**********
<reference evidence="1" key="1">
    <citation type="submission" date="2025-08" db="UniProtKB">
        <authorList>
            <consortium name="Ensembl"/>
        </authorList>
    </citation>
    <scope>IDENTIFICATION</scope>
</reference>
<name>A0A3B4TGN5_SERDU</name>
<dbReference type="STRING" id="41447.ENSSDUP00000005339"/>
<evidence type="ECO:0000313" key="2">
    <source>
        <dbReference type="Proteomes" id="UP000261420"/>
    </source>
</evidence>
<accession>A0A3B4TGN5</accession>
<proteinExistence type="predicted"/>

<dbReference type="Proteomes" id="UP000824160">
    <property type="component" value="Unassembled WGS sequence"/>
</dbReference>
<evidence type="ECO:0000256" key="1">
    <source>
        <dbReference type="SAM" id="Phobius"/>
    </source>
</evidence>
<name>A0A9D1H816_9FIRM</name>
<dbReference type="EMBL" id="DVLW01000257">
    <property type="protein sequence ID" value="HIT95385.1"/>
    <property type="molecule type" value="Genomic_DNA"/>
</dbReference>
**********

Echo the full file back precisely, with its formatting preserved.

<reference evidence="1" key="1">
    <citation type="submission" date="2025-08" db="UniProtKB">
        <authorList>
            <consortium name="Ensembl"/>
        </authorList>
    </citation>
    <scope>IDENTIFICATION</scope>
</reference>
<name>A0A3B4TGN5_SERDU</name>
<dbReference type="STRING" id="41447.ENSSDUP00000005339"/>
<evidence type="ECO:0000313" key="2">
    <source>
        <dbReference type="Proteomes" id="UP000261420"/>
    </source>
</evidence>
<accession>A0A3B4TGN5</accession>
<proteinExistence type="predicted"/>

<dbReference type="Proteomes" id="UP000824160">
    <property type="component" value="Unassembled WGS sequence"/>
</dbReference>
<evidence type="ECO:0000256" key="1">
    <source>
        <dbReference type="SAM" id="Phobius"/>
    </source>
</evidence>
<name>A0A9D1H816_9FIRM</name>
<dbReference type="EMBL" id="DVLW01000257">
    <property type="protein sequence ID" value="HIT95385.1"/>
    <property type="molecule type" value="Genomic_DNA"/>
</dbReference>